News Archive


Senior business people in Longbridge have donned their gardening gloves in support of a community gardening project which will see parts of Longbridge train station transformed into a ‘community garden’.

The initiative, entitled ‘Wild Longbridge’, has been launched by Longbridge Public Art Project (LPAP) and is being delivered in partnership with Northfield Ecocentre and London Midland to explore how planting, growing and eating can be a shared activity that enhances built and social environments.

Representatives from leading companies based at Longbridge, including St. Modwen, the UK’s leading regeneration specialist and developers behind the £1 billion Longbridge project; Marks & Spencer, which opened its largest store in the Midlands in November last year; Boots Pharmacy and London Midland, current rail operators at Longbridge train station, all gave up part of their afternoon last week (issue w/c 23 May) to help clear existing scrub land and plant a new wildflower meadow.

Mike Murray, development director at St. Modwen, said: “The train station is, for many, the gateway to Longbridge – it’s the first impression people get when they arrive. Yet until LPAP and its team of volunteers started work a few weeks ago, the station embankments were surrounded by overgrown hedges and scrub, offering little in the way of colour, and were simply unattractive to visitors.

“Coming here today, it’s already clear to see just how much work has been done to clear the site, and the new wildflower meadow we have helped plant today will begin to enhance the station through colour and nature providing a real focal point for people arriving at Longbridge – I look forward to watching the changes unfold as the project continues, and the community come together to adopt this station as their own.”

Over the last four years, the LPAP project – which is being delivered by social arts organisation WERK and supported by developer St. Modwen – has developed a diverse portfolio of projects in response to Longbridge. Exploring both the area’s heritage and its future, the project has hosted over 135 events, including an International light & art festival.

Artist Cathy Wade, who is leading the work at Longbridge train station as part of her ongoing LPAP residency, said “Wild Longbridge proposes that we can change the landscape we commute in, such as a train station, through the creation of a community garden. This project will develop through a series of art, design and ecology events that blend planting and growing as landscaping and art.”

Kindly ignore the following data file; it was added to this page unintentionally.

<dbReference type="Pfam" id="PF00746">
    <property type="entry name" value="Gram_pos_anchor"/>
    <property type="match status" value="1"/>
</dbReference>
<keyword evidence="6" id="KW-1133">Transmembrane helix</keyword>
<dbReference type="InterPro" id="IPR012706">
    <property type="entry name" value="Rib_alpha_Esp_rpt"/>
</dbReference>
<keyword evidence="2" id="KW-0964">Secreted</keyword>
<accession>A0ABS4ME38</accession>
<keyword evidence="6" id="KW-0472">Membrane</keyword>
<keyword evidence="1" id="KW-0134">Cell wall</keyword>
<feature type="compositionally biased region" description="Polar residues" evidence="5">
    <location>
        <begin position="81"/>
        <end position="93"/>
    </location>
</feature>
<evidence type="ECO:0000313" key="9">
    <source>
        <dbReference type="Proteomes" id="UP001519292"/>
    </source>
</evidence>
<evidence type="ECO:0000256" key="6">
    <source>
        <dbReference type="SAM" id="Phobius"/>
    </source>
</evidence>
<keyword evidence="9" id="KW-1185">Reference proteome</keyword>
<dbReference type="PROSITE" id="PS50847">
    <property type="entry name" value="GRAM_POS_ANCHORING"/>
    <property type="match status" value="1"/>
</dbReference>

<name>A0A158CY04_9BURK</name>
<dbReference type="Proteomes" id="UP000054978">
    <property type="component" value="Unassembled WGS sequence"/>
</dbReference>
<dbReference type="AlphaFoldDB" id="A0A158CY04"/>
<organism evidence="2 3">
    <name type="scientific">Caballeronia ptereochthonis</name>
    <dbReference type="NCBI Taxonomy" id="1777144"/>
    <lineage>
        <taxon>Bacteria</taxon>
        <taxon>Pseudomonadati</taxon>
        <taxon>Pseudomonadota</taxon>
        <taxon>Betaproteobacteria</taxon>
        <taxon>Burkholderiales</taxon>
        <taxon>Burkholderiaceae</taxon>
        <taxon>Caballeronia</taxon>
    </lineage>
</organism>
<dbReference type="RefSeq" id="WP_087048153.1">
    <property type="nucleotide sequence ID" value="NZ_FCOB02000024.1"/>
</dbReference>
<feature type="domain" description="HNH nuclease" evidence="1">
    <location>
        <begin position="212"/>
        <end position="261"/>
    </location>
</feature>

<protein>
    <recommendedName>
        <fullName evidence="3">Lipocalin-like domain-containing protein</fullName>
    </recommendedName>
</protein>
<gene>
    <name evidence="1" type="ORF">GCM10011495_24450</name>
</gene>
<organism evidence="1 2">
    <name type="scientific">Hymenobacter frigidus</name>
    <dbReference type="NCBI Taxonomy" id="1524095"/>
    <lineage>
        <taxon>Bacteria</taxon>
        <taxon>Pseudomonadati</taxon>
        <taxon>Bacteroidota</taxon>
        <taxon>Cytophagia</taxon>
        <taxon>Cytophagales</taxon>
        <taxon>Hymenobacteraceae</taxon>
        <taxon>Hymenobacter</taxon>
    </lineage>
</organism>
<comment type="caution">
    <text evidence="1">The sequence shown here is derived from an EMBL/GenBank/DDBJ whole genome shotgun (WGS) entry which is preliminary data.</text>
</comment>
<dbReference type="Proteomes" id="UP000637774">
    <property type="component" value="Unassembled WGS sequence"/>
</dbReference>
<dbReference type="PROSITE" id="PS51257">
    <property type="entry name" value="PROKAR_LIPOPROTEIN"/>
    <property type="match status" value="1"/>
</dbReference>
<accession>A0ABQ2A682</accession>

Michael Addison, Director of Northfield Ecocentre, said: “We are excited to start a journey of creative urban planting and food growing across Longbridge as part of our wider ‘Incredible Edible’ longer term project in the area.”

Mark Fruin, Store Manager at M&S Longbridge, added: “It’s been great to get stuck into a project that will make a difference to the local community travelling in and out of Longbridge. We can’t wait to see the new community garden complete and in full bloom.”

Throughout the project, the partnership will be planting a diverse range of fruit bushes, fruit trees and herbs as well as building a variety of bug and bird homes which will support future biodiversity and encourage new forms of wildlife in the area.

As part of the community garden, LPAP and Northfield Ecocentre are also creating volunteering opportunities in planting, growing and habitat creation. This will form part of Northfield Eccocentre’s long-term initiative to work with disadvantaged young people in the local area by encouraging the development of new skills, including food growing, carpentry and design, team working and problem solving, and the understanding of ecosystems at a local level.

For more information and to get involved with the ‘Wild Longbridge’ community garden initiative please contact Stephen Burke, LPAP Communications & Project Assistant, on 07845 764 751 or email For more information on Longbridge, visit: